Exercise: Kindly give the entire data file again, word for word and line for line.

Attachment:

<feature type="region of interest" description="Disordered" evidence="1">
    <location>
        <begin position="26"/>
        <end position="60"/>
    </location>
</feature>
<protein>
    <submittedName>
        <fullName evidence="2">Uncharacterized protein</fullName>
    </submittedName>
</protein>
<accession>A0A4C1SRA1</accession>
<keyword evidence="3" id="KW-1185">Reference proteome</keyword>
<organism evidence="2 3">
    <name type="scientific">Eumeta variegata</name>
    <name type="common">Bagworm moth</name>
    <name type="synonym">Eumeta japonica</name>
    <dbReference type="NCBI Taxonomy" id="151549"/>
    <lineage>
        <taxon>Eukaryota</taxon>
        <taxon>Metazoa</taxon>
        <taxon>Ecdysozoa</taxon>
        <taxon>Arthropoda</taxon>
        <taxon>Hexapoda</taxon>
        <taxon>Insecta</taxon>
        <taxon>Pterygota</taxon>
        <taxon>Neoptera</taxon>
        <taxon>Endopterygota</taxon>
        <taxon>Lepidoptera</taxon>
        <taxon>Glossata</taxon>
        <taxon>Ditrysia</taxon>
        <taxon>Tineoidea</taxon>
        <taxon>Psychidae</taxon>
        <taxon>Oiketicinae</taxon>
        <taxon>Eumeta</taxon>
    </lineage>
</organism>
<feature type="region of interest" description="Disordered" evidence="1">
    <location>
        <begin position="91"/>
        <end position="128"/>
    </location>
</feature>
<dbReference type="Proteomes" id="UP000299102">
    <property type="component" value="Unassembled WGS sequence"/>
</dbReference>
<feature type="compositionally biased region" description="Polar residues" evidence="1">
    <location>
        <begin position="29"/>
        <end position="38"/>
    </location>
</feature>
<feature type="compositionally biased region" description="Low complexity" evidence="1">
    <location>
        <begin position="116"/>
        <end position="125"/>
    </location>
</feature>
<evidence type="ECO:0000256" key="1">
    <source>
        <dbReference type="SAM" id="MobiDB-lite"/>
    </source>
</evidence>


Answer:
<feature type="region of interest" description="Disordered" evidence="1">
    <location>
        <begin position="26"/>
        <end position="60"/>
    </location>
</feature>
<protein>
    <submittedName>
        <fullName evidence="2">Uncharacterized protein</fullName>
    </submittedName>
</protein>
<accession>A0A4C1SRA1</accession>
<keyword evidence="3" id="KW-1185">Reference proteome</keyword>
<organism evidence="2 3">
    <name type="scientific">Eumeta variegata</name>
    <name type="common">Bagworm moth</name>
    <name type="synonym">Eumeta japonica</name>
    <dbReference type="NCBI Taxonomy" id="151549"/>
    <lineage>
        <taxon>Eukaryota</taxon>
        <taxon>Metazoa</taxon>
        <taxon>Ecdysozoa</taxon>
        <taxon>Arthropoda</taxon>
        <taxon>Hexapoda</taxon>
        <taxon>Insecta</taxon>
        <taxon>Pterygota</taxon>
        <taxon>Neoptera</taxon>
        <taxon>Endopterygota</taxon>
        <taxon>Lepidoptera</taxon>
        <taxon>Glossata</taxon>
        <taxon>Ditrysia</taxon>
        <taxon>Tineoidea</taxon>
        <taxon>Psychidae</taxon>
        <taxon>Oiketicinae</taxon>
        <taxon>Eumeta</taxon>
    </lineage>
</organism>
<feature type="region of interest" description="Disordered" evidence="1">
    <location>
        <begin position="91"/>
        <end position="128"/>
    </location>
</feature>
<dbReference type="Proteomes" id="UP000299102">
    <property type="component" value="Unassembled WGS sequence"/>
</dbReference>
<feature type="compositionally biased region" description="Polar residues" evidence="1">
    <location>
        <begin position="29"/>
        <end position="38"/>
    </location>
</feature>
<feature type="compositionally biased region" description="Low complexity" evidence="1">
    <location>
        <begin position="116"/>
        <end position="125"/>
    </location>
</feature>
<evidence type="ECO:0000256" key="1">
    <source>
        <dbReference type="SAM" id="MobiDB-lite"/>
    </source>
</evidence>